Housing advocates warn GOP spending plan would be ‘disastrous’
Housing advocates are raising the alarm about House Republicans’ plan to dramatically cut the federal deficit to raise the debt ceiling, warning rental aid would be stripped from hundreds of thousands of struggling families who could face eviction and possible homelessness at a time when rents remain high.
House Republicans narrowly passed a sweeping measure last month that would roll back non-defense spending to 2022 levels — a proposal the National Low Income Housing Coalition said would slash housing and homelessness programs by 23%, a significant blow to the Housing Choice Voucher rental assistance program that around 2.3 million families rely on to cover rent.
“House Republicans’ plan would have drastic negative impacts on communities’ abilities to address homelessness and the housing crisis,” Diane Yentel, the coalition’s CEO and president, told The Associated Press. “If these proposals were enacted, it would mean communities would have to take away housing assistance from people who already have it, and need it.”
Though House Speaker Kevin McCarthy’s legislation has virtually no chance of becoming law, Republicans hope it will force President Joe Biden to the negotiating table, where the GOP could seek concessions in return for lifting the debt ceiling and ensuring the U.S. Treasury can pay its bills.
Yentel said she worries that Democrats will agree to painful cuts to housing funds in order to reach a compromise.
In 2011, during a similar standoff over the debt ceiling, then-President Barack Obama and then-Speaker John Boehner agreed to automatic annual spending cuts — a deal Yentel said hamstrung the Department of Housing and Urban Development for years.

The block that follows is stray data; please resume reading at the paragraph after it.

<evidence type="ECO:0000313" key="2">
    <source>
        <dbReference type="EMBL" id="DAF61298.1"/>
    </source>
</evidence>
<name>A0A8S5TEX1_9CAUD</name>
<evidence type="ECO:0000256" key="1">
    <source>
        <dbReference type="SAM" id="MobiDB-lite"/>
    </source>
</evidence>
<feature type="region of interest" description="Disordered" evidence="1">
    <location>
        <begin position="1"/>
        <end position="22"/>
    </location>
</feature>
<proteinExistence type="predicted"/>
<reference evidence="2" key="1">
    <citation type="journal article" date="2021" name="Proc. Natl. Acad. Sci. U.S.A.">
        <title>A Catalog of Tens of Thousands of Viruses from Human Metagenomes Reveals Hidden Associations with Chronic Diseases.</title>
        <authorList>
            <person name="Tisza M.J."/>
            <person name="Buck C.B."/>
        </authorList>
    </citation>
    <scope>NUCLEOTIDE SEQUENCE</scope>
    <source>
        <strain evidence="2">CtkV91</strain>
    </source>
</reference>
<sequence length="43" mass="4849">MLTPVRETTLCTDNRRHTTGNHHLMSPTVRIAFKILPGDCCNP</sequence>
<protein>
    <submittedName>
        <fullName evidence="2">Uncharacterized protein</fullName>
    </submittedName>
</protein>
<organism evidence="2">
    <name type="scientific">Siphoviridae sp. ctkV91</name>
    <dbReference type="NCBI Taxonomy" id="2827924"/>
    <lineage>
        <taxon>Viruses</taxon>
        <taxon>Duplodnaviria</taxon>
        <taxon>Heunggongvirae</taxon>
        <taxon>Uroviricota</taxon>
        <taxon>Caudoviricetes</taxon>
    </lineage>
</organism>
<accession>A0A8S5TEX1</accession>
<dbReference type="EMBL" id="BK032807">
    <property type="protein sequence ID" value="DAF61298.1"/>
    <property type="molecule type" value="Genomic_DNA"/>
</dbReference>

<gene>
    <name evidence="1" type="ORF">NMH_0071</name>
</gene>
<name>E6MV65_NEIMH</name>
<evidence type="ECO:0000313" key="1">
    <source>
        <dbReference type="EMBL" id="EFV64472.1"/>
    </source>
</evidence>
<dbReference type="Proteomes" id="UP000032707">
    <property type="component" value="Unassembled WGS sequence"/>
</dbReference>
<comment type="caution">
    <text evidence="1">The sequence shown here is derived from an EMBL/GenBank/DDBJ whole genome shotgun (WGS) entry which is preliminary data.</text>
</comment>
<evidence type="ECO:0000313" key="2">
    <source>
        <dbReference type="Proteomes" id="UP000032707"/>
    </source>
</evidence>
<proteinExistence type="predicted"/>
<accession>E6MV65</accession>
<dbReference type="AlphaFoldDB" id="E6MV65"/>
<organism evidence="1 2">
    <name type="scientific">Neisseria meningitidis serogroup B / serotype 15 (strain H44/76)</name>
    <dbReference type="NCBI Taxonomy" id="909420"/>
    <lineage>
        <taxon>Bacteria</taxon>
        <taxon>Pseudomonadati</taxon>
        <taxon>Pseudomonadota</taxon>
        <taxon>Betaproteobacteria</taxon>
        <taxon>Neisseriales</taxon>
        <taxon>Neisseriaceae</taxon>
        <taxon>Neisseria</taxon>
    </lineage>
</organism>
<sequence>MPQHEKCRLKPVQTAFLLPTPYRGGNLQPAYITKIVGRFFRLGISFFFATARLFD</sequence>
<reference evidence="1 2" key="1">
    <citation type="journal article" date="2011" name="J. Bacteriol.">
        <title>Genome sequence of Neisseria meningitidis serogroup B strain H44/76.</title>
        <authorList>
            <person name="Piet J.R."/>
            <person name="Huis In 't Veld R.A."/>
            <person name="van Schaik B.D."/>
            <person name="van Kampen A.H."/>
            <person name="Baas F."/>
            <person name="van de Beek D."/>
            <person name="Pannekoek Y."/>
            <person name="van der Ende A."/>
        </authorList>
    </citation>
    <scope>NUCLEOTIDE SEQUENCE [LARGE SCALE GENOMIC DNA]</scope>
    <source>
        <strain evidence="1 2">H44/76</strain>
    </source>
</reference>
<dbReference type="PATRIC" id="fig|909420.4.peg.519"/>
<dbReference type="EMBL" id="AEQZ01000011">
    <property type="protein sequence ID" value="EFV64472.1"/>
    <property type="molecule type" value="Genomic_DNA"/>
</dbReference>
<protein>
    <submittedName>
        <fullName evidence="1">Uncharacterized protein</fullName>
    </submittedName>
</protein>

“The Budget Control Act led to very tight spending caps over 10 years for HUD programs as well as many others,” Yentel said. “Even though we haven’t been under those tight spending caps over the past couple of years … we still haven’t made up for all of the cuts since 2011.”
Due to high inflation and rising rents, voucher program funding needs to rise each year just to maintain the status quo, she said.
It’s been over a year since rent increases hit a fever pitch, with median listings rising 16.4% from January 2021 to January 2022, according to realtor.com. Rents rose 0.6% from March to April, according to federal data. Though still high, that’s one of the smallest increases in the past year.
“At a time where rents are so high, pandemic-era eviction resources have been all but depleted and homelessness is increasing in many communities — now, more than ever, we can’t afford any cuts to these programs,” Yentel said. “We need to be increasing funding for them.”
Joel Griffith, a research fellow at the conservative Heritage Foundation, said HUD funding has gotten out of control and that housing aid needs to be a “temporary assistance program targeted towards those who are truly in need.”
Rep. Chip Roy, R-Texas, a member of the conservative Freedom Caucus, agreed. “How much debt is too much?” Roy said of the national debt. “We have an obligation to actually limit spending, so we should get serious about doing it.”
But in a statement to the AP, Democratic Rep. Emanuel Cleaver of Missouri called the House bill “egregiously offensive,” saying it “turns a blind eye to public housing and would further diminish our nation’s already short supply of affordable housing.”